If you are struggling with financial obligations, there is no “one size fits all” approach. People in different situations take different approaches. Some may decide to take out a personal loan to pay down their high interest credit card debt. Others may decide that it is better for them to negotiate a repayment plan directly with their creditors to make their monthly payments more affordable. Others may decide that the protections that bankruptcy offers for their assets are an attractive option.
Bankruptcy, as well as other debt relief options, has its positives and negatives. It is therefore important to consider how each option would affect your long-term financial situation before deciding how to proceed. One area of particular importance to consider is your retirement savings.
If you have been working for a while and have built up significant savings, you may be inclined to dip into your retirement funds or use them as collateral for a loan to pay off your debt. Although this may seem like a good way to get rid of burdensome debt, in reality, there are significant downsides.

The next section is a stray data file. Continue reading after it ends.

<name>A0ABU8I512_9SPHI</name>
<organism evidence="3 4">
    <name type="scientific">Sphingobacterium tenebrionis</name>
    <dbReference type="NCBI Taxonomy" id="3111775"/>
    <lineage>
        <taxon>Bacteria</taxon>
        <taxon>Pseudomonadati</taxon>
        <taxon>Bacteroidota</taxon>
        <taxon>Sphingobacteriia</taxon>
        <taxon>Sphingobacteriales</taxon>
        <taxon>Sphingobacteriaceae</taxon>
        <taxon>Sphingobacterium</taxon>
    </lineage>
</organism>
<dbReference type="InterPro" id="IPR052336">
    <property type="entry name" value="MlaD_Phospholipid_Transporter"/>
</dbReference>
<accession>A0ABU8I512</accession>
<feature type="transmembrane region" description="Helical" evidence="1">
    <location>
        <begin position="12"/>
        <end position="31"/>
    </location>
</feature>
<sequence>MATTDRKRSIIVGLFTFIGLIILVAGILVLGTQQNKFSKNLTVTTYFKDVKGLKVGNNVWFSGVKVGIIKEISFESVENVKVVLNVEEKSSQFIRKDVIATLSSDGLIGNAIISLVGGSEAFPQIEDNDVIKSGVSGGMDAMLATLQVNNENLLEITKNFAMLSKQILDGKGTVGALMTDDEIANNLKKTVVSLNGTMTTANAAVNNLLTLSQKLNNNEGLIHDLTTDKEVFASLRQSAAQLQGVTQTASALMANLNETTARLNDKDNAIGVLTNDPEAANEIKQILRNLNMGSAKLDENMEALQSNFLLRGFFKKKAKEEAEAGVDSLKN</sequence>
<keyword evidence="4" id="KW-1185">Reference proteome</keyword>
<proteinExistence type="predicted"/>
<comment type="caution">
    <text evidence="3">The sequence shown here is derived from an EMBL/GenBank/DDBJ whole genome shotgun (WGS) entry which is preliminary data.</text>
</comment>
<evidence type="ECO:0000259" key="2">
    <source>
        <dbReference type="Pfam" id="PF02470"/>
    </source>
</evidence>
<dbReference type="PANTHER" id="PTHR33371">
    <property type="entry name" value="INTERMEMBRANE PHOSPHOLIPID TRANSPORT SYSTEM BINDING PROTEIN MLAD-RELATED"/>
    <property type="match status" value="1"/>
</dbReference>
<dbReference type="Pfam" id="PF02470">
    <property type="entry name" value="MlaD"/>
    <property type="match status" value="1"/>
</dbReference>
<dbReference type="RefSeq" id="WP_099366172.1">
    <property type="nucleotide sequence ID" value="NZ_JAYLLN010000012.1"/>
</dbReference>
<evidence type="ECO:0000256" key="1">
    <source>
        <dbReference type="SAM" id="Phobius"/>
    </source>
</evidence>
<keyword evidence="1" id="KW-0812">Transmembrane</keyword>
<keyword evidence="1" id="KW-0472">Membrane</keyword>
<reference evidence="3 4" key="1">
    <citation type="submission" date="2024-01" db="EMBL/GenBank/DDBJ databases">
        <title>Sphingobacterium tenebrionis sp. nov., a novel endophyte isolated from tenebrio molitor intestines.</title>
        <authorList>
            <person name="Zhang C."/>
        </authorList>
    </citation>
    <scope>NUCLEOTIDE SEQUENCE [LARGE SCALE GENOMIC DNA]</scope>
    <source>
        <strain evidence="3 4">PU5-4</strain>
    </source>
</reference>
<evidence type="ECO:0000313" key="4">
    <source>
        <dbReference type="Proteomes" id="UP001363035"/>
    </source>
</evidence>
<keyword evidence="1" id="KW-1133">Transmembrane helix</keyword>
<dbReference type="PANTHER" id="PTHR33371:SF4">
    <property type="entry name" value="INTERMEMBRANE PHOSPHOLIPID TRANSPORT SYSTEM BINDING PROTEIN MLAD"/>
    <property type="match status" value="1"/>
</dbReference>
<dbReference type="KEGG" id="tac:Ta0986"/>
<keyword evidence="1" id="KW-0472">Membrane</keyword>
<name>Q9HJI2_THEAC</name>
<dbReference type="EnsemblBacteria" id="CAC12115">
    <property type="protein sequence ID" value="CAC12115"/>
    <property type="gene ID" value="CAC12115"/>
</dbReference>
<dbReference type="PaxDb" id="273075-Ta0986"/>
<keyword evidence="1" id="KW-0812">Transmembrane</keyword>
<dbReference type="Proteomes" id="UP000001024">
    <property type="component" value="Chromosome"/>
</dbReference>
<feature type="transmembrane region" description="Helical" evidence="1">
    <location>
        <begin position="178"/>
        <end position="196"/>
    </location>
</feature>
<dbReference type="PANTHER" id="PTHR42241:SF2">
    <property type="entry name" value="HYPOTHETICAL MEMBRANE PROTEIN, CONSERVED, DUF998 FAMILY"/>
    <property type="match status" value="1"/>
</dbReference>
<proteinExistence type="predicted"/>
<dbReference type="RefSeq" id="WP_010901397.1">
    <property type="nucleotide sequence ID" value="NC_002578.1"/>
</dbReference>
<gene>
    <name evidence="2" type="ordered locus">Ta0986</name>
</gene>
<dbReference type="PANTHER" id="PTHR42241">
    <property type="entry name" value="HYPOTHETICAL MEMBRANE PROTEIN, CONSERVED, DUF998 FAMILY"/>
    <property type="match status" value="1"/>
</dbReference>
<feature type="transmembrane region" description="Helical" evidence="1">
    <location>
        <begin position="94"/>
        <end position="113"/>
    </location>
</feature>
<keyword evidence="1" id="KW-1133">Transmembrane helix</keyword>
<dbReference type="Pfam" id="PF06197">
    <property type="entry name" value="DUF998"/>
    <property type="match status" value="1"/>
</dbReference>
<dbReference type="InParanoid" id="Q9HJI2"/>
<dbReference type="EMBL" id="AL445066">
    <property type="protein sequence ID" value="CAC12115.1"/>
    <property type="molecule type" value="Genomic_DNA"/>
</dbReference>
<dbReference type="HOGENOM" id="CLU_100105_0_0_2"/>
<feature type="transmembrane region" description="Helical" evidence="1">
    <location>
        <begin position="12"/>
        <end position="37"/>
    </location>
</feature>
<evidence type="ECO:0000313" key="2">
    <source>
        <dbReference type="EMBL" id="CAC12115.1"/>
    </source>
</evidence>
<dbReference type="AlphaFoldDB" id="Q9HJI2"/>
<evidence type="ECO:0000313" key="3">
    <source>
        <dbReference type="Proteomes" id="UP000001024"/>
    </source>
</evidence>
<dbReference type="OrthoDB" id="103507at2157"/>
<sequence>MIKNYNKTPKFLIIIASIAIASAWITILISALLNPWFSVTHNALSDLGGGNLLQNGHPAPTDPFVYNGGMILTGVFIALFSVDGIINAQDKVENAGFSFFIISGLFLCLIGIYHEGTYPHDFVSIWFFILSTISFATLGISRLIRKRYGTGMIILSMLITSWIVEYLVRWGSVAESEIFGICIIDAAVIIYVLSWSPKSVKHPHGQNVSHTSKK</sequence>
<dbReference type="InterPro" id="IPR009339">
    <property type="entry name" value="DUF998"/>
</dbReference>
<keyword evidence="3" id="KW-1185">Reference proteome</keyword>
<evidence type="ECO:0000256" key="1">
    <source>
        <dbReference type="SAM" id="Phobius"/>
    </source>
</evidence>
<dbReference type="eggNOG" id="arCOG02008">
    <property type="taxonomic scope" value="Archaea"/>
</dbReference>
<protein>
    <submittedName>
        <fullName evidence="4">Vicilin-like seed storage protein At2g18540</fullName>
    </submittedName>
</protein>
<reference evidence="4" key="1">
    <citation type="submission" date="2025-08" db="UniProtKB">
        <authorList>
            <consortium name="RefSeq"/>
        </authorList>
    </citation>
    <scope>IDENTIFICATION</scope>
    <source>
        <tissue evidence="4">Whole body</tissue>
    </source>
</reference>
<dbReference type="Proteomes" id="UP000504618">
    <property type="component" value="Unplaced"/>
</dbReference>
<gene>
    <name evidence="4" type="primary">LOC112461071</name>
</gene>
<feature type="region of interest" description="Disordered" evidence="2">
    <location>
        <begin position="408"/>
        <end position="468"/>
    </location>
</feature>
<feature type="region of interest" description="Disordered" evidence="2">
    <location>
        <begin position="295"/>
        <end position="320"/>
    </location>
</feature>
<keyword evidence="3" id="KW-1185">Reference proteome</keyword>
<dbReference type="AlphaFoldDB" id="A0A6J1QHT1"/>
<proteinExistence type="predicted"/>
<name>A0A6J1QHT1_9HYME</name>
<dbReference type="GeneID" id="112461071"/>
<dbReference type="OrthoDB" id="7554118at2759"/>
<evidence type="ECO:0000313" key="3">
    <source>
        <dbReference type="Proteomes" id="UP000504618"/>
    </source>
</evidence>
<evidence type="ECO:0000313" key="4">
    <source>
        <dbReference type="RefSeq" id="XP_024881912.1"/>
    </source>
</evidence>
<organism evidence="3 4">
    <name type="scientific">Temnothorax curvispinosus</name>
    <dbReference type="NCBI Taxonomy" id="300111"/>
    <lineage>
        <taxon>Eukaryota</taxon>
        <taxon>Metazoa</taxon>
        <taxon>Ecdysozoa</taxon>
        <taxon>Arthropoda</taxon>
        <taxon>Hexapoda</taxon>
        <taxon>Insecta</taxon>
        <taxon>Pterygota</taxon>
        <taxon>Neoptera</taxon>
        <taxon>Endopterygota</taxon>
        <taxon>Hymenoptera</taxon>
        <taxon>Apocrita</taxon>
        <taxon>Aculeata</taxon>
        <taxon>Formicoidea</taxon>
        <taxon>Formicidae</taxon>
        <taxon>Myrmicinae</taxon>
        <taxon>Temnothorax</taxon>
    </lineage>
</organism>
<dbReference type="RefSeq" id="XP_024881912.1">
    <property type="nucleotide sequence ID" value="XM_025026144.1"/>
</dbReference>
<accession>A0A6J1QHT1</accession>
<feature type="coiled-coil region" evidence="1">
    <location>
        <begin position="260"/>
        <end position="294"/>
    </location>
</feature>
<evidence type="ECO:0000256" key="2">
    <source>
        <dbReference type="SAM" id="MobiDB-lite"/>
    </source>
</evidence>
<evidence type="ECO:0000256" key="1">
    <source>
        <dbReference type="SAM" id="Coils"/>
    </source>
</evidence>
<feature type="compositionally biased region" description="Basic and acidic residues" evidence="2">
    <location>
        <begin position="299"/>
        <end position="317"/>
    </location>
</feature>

For one, it is rarely justifiable to steal from your future to pay for your past or present expenses. Depending on when you withdraw the funds, you may or may not have enough time to replenish the funds before your retirement. Even if you succeed at replenishing the funds, you still have lost many years’ worth of market gains that could have been realized if you had left the funds alone.
Additionally, raiding your retirement funds carry significant early-withdrawal penalties. On top of the penalties, you would likely owe taxes on the money withdrawn, as it is considered income. As the taxes and penalties would take a substantial chunk of your withdrawals, you would have less money left over to pay your debts.
If you are struggling with debt and are unable to work out a repayment arrangement with your creditors, bankruptcy may be the best way to protect your retirement holdings that you have worked hard to establish. Under North Carolina state law, most retirement plans and pensions are exempt from becoming part of your bankruptcy estate. This means that your retirement funds cannot be used to pay your debts during a Chapter 7 or Chapter 13 bankruptcy.
Although bankruptcy can ensure that you keep most of your retirement assets, it may not be the best solution for you. To learn more about the debt-relief options available to you, and the pros and cons of each, consult with an experienced bankruptcy attorney.